We’re all pretty confident we’ll never experience another dust bowl. So much so that it never even enters our conscious minds. Zero till, irrigation and drought-tolerant crops remove all fear of a repeat.
But maybe we’re all wrong.
Two researchers at the University of Chicago think so.
They argue that it’s inevitable we will experience massive crop failures like those our parents and grand-parents saw in the 1930s.
Only, the next dust bowl will be even more devastating for crops than the one 80 years ago, say Michael Glitter, a graduate student in geophysical sciences, and Joshua Elliott, a scientist at the Center Climate and Energy Policy.
The researchers analyzed historical weather and crop data to see how extreme drought and heat would affect corn, soybeans and wheat. They found that conditions similar to the 1930s would drastically reduce modern crop yields.
“We expected to find the system much more resilient because 30 percent of production is now irrigated in the United States and because we’ve abandoned corn production in more severely drought-stricken places such as Oklahoma and West Texas,” Elliott said.
“But we found the opposite. The system was just as sensitive to drought and heat as it was in the 1930s.”
Farming technology has advanced in the past eight decades, but most of the effort has concentrated on yield rather than resilience and sustainability. Elliot said in a report that many of North America’s main crops remain vulnerable to extreme weather.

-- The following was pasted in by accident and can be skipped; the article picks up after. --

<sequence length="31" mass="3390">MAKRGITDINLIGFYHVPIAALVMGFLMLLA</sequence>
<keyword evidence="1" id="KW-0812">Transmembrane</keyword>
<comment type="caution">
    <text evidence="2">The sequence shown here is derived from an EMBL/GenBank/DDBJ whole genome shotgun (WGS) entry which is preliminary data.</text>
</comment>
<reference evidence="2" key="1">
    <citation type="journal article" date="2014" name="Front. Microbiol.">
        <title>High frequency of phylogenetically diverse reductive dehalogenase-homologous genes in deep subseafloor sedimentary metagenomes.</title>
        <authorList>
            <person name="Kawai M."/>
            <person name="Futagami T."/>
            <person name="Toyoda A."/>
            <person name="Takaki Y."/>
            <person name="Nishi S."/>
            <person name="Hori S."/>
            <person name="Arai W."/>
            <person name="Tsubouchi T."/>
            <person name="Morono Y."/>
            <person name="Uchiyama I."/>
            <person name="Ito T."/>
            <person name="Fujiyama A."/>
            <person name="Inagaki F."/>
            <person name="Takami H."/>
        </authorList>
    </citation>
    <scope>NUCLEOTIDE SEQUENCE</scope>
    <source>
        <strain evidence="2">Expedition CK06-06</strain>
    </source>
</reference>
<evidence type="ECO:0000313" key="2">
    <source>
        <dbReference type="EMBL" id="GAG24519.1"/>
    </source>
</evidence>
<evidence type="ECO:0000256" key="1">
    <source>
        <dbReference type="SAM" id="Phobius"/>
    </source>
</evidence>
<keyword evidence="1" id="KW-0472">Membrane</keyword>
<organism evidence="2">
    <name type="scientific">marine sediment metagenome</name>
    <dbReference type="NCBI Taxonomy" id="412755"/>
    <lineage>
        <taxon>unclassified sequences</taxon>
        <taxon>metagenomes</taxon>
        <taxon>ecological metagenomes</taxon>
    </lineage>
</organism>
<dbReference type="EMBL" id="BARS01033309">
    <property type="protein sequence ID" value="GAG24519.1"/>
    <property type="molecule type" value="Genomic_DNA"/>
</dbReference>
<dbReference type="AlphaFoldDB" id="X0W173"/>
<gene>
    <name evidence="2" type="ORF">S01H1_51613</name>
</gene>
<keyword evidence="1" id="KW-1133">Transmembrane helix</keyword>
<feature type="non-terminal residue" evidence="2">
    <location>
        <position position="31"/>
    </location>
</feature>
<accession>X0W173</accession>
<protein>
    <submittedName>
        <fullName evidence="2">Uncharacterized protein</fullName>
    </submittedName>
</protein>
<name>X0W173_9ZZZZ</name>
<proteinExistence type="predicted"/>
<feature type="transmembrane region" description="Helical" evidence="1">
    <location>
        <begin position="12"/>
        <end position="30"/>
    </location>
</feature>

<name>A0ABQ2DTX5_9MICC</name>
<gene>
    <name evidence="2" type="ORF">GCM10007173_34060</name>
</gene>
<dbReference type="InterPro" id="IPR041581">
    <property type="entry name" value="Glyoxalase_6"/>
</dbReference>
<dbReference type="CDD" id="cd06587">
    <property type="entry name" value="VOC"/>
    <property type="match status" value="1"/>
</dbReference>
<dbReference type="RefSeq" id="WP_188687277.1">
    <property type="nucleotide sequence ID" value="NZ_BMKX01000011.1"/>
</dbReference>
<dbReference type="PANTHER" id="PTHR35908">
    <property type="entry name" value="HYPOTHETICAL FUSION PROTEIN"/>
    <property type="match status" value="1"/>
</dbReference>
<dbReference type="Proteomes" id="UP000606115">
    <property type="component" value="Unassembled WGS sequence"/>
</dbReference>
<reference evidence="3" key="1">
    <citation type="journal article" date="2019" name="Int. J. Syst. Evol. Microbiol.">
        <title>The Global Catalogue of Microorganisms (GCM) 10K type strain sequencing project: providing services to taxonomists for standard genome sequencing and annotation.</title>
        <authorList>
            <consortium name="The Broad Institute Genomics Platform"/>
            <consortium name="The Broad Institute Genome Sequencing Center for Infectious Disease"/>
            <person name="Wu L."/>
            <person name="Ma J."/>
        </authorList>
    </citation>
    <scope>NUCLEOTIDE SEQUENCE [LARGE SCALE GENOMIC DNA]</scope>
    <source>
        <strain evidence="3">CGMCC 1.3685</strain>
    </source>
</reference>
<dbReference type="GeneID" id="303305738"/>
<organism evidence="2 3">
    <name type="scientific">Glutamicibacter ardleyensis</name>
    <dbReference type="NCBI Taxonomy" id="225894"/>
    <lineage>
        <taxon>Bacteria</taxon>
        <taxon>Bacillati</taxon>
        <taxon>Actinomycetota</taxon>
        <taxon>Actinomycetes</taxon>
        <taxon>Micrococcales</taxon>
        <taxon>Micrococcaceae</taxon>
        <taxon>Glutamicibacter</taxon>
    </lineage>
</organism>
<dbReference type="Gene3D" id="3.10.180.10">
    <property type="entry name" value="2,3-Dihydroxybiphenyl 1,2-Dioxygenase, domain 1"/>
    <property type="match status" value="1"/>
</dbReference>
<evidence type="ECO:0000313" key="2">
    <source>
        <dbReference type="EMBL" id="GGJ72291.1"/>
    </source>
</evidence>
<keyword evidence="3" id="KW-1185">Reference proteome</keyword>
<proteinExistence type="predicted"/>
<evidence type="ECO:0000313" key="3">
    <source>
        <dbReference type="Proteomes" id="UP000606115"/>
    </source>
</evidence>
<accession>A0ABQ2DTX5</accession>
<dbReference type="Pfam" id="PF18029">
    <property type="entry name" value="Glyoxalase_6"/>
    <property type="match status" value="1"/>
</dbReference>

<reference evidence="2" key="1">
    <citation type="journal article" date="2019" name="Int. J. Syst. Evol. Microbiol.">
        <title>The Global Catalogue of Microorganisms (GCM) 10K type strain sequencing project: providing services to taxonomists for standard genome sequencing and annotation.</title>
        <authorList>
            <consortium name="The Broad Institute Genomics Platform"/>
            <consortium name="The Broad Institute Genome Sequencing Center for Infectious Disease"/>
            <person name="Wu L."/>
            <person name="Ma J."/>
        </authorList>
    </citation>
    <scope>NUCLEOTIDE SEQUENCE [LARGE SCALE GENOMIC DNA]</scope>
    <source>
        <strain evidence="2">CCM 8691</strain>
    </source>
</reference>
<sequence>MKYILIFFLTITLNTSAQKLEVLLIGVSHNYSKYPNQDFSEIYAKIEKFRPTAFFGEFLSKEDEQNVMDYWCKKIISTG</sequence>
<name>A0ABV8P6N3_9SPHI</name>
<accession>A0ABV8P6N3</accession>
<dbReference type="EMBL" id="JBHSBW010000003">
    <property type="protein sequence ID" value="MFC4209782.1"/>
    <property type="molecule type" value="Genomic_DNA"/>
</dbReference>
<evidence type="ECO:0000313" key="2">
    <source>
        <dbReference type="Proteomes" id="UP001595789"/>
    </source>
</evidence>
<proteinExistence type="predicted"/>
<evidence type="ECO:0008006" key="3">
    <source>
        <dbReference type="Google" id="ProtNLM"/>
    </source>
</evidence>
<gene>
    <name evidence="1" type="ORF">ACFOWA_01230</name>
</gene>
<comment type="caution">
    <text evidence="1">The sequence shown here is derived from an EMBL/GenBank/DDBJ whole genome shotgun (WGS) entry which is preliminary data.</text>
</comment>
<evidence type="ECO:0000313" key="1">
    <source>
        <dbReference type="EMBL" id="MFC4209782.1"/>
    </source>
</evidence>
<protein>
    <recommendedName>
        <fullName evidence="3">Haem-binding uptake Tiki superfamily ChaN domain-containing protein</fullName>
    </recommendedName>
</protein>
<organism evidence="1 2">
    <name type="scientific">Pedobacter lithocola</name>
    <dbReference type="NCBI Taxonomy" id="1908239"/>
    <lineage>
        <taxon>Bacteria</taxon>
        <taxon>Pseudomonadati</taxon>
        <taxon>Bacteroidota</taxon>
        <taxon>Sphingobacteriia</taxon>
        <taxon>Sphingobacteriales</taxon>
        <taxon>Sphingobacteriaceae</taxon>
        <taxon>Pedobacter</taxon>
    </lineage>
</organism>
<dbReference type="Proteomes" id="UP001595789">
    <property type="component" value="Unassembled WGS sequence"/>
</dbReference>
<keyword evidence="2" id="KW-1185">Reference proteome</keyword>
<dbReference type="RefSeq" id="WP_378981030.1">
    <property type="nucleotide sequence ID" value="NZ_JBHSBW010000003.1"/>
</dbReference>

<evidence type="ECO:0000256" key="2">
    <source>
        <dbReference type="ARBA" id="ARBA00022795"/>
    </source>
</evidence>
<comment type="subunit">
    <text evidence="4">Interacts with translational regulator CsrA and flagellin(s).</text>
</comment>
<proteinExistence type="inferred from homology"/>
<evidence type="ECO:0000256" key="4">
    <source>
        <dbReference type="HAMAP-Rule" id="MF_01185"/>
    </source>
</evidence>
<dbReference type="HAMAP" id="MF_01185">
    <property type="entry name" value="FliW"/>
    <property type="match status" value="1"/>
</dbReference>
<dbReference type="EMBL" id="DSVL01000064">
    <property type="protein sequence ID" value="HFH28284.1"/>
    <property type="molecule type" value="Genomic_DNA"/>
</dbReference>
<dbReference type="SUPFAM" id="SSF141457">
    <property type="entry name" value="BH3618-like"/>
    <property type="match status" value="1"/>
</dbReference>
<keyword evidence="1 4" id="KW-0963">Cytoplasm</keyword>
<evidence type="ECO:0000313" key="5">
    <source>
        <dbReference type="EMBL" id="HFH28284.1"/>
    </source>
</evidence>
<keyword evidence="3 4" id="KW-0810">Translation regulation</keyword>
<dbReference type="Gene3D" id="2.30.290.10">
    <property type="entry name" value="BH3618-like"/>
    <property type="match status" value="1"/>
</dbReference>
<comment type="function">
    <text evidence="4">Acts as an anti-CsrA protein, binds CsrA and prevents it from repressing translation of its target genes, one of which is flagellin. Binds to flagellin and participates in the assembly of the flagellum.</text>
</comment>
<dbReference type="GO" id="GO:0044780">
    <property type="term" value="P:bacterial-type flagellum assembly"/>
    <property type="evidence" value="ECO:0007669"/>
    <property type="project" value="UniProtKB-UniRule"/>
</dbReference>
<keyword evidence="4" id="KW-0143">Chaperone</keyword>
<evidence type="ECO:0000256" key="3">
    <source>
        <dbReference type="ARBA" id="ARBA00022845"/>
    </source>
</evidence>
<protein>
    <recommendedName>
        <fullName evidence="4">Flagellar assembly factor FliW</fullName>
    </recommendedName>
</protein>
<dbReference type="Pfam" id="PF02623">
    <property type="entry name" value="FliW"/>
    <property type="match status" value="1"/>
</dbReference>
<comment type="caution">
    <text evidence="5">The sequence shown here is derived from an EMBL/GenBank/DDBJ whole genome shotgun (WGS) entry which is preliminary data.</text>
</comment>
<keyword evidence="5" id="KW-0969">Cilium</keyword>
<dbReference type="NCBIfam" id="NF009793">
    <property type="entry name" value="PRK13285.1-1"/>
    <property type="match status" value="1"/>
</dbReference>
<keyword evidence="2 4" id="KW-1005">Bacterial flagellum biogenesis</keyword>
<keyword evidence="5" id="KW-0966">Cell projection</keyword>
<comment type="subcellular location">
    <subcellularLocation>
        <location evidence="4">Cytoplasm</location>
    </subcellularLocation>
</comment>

Added Glotter: “We knew a dust bowl-type drought would be devastating, even for modern agriculture, but we expected technological advancements to mitigate those damages much more than our results suggested,” he said.
“Technology has evolved to make yields as high as possible in normal years. But as extreme events be-come more frequent and severe, we may have to reframe how we breed crops and select for variance and resilience, not just for average yield.”
The researchers said a decade like the 1930s would be more catastrophic now because today’s severe drought conditions are accompanied by rising temperatures.
“By mid-century, even a normal year in precipitation could be as bad as what we saw in 1936,” Elliott said. “And a year with even a 10 to 20 percent loss of precipitation becomes extraordinarily damaging.”